Preprint Article Version 1 Preserved in Portico This version is not peer-reviewed

Metabarcoding Analysis of the Bacterial and Fungal Communities during the Maturation of Preparation 500, Used in Biodynamic Agriculture, Suggests a Rational Link between Horn and Manure

Version 1 : Received: 30 August 2020 / Approved: 31 August 2020 / Online: 31 August 2020 (17:40:08 CEST)

How to cite: Zanardo, M.; Giannattasio, M.; Sablok, G.; Pindo, M.; Porta, N.L.; Lorenzetti, M.; Noro, C.; Stevanato, P.; Concheri, G.; Squartini, A. Metabarcoding Analysis of the Bacterial and Fungal Communities during the Maturation of Preparation 500, Used in Biodynamic Agriculture, Suggests a Rational Link between Horn and Manure. Preprints 2020, 2020080727 (doi: 10.20944/preprints202008.0727.v1). Zanardo, M.; Giannattasio, M.; Sablok, G.; Pindo, M.; Porta, N.L.; Lorenzetti, M.; Noro, C.; Stevanato, P.; Concheri, G.; Squartini, A. Metabarcoding Analysis of the Bacterial and Fungal Communities during the Maturation of Preparation 500, Used in Biodynamic Agriculture, Suggests a Rational Link between Horn and Manure. Preprints 2020, 2020080727 (doi: 10.20944/preprints202008.0727.v1).

Abstract

Horn manure (Preparation 500) is a product used in the practice of biodynamic agriculture. It is obtained by an underground fermentation of cow faecal material incubated in cow horns for several months. The product is used as spray treatment meant to increase soil fertility. In the present report we analyzed the successional changes in bacterial and fungal communities throughout the process of horn manure maturation by high throughput sequencing of ribosomal 16S (bacterial) and ITS (fungal) gene markers. Marked shifts in the microbial community were seen involving a general decrease from a Firmicutes-dominated material to a product transiently enriched in Proteobacteria and later in Actinobacteria, mostly within the Nocardioidaceae family. In the fungal community evolution, the most abundant taxon in the starting faecal material resulted a member of the Onygenales order, known to specifically degrade keratin. Its abundance in the intestine is explained by the fact that keratin, which is also the structural component of hairs and horns, is found in all epithelial layers, including gut mucosae. This occurrence suggests a link of enzymatic/catabolic nature between manure and horn.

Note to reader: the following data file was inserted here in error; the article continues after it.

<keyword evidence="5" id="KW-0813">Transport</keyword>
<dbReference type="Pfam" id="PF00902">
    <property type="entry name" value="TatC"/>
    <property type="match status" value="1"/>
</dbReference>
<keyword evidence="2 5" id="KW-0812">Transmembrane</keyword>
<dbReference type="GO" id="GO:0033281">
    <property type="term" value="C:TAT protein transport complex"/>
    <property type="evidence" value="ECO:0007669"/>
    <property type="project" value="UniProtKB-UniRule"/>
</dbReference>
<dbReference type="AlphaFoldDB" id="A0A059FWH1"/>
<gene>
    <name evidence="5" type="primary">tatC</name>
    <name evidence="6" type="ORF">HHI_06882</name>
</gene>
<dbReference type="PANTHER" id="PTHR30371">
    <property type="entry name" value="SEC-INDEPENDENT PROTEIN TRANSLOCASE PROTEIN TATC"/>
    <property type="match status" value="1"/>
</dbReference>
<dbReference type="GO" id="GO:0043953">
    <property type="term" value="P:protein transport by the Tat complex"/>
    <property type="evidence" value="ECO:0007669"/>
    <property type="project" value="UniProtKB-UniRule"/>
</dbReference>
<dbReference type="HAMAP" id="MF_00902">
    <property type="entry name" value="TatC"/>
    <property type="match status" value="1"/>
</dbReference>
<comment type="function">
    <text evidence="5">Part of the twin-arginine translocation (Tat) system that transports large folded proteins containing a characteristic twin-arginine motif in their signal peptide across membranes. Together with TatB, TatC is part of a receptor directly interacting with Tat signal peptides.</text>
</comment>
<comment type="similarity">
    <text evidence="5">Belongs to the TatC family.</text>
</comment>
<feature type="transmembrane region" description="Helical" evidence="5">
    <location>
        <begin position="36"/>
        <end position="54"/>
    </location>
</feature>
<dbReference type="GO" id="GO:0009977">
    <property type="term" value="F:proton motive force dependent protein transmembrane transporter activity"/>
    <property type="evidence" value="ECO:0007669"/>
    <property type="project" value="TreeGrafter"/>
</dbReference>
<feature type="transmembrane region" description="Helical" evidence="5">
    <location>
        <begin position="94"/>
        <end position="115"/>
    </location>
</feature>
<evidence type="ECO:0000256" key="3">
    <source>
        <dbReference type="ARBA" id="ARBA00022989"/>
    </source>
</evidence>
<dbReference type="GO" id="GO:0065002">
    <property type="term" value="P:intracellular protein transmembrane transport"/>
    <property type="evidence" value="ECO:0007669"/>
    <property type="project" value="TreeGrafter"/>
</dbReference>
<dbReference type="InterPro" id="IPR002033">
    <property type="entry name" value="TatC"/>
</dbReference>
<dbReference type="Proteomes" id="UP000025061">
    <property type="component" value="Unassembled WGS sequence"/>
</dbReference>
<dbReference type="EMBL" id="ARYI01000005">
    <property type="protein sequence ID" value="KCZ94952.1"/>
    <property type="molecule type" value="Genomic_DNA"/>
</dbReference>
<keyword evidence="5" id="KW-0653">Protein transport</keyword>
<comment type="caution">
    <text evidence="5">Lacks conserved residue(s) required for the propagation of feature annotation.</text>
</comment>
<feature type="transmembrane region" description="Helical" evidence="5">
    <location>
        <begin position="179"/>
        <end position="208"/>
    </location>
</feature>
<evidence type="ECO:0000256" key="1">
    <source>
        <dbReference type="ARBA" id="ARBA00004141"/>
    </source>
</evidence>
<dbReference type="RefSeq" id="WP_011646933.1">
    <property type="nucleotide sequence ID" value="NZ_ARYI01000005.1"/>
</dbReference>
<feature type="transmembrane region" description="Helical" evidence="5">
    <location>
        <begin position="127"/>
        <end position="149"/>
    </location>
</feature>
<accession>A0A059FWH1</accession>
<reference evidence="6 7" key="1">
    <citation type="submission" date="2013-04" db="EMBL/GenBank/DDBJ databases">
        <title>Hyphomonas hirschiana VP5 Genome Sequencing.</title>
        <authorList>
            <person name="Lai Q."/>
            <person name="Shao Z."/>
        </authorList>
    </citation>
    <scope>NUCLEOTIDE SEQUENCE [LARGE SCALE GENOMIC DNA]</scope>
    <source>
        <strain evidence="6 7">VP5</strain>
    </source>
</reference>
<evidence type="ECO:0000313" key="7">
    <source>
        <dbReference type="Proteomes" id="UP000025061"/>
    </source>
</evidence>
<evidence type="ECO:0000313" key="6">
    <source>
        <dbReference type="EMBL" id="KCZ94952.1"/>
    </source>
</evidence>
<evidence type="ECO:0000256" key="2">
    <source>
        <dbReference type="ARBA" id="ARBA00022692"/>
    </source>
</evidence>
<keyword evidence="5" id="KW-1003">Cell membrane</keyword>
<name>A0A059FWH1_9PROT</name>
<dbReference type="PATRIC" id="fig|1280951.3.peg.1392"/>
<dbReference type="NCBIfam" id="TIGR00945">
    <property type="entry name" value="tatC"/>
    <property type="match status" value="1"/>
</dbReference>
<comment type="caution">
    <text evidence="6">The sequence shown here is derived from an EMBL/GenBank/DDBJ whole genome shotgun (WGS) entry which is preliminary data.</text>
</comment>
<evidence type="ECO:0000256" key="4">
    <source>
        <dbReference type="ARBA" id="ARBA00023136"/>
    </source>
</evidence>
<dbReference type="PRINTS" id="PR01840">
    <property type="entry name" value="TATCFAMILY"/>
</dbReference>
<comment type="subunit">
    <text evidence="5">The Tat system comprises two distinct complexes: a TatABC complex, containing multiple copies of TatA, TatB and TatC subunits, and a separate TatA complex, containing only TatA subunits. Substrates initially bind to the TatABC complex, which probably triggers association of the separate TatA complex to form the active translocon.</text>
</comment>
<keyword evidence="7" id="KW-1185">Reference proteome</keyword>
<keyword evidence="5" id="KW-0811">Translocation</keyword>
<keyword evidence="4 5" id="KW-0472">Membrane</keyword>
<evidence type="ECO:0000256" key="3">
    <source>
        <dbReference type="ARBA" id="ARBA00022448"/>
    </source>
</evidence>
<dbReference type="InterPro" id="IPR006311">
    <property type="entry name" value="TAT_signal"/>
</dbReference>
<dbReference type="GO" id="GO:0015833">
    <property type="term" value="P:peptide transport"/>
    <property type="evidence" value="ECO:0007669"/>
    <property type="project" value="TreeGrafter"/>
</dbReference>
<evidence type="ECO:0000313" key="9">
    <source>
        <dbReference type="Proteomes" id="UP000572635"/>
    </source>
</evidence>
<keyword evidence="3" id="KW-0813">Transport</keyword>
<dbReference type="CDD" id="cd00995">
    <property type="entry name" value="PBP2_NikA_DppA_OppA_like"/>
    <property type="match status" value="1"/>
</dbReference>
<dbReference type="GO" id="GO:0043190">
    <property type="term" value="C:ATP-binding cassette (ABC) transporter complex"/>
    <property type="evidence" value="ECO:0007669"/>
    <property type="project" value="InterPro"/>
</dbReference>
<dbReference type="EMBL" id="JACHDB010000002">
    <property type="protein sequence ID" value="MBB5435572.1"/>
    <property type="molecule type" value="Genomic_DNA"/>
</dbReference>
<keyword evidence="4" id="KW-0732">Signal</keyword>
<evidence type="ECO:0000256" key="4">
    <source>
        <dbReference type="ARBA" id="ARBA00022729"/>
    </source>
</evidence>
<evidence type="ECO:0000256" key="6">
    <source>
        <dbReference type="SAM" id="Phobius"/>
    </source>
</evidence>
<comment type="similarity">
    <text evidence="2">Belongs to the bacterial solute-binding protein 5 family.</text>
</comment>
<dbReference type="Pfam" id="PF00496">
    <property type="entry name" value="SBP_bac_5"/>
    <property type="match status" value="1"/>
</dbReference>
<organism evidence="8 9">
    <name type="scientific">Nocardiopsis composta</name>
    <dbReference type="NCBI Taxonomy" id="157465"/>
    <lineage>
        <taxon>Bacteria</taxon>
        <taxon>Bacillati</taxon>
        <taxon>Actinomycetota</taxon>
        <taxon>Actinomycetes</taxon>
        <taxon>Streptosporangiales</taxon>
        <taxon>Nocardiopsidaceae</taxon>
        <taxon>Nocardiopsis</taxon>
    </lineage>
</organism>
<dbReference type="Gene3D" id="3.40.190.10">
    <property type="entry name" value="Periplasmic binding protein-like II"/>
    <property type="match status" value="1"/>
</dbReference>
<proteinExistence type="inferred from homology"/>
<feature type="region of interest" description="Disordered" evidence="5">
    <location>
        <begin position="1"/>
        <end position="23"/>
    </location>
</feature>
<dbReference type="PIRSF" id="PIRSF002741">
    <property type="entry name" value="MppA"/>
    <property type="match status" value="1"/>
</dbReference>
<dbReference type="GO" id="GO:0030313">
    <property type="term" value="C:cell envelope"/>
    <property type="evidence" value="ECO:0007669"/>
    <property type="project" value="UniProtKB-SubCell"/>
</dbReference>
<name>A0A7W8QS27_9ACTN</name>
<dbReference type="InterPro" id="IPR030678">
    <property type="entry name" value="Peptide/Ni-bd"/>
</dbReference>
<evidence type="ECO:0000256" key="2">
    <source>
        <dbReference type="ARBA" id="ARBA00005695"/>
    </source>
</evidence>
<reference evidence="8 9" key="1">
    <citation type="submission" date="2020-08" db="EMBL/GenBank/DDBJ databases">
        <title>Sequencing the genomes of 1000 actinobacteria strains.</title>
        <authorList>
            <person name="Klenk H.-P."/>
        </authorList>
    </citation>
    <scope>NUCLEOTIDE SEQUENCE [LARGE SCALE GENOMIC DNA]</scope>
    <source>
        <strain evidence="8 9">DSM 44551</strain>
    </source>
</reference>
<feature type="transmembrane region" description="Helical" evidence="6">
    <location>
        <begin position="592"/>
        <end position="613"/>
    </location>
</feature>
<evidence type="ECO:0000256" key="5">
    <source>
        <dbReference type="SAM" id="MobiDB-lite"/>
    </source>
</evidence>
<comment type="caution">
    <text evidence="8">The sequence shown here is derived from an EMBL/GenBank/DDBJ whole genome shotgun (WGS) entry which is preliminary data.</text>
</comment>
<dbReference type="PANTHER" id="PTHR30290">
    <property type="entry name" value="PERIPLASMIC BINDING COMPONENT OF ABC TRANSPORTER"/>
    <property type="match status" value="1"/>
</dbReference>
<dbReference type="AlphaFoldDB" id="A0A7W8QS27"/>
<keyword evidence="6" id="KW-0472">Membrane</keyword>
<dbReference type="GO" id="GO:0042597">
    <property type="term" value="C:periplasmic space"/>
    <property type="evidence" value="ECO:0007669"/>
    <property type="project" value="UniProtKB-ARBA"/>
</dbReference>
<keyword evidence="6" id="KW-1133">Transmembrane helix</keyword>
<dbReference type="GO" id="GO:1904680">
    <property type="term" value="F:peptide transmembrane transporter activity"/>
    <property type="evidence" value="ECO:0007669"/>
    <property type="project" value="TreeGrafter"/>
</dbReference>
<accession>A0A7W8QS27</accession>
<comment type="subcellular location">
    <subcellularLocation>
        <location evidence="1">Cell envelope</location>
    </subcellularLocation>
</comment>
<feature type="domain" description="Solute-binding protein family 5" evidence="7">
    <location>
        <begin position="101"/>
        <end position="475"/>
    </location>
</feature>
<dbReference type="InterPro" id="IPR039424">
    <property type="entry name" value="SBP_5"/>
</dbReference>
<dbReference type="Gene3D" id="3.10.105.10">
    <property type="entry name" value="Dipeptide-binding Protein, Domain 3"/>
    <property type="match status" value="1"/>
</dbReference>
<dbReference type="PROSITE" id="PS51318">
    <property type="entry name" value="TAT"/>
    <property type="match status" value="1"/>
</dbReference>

Subject Areas

Preparation 500; horn manure; biodynamic agriculture; keratin; Onygenales

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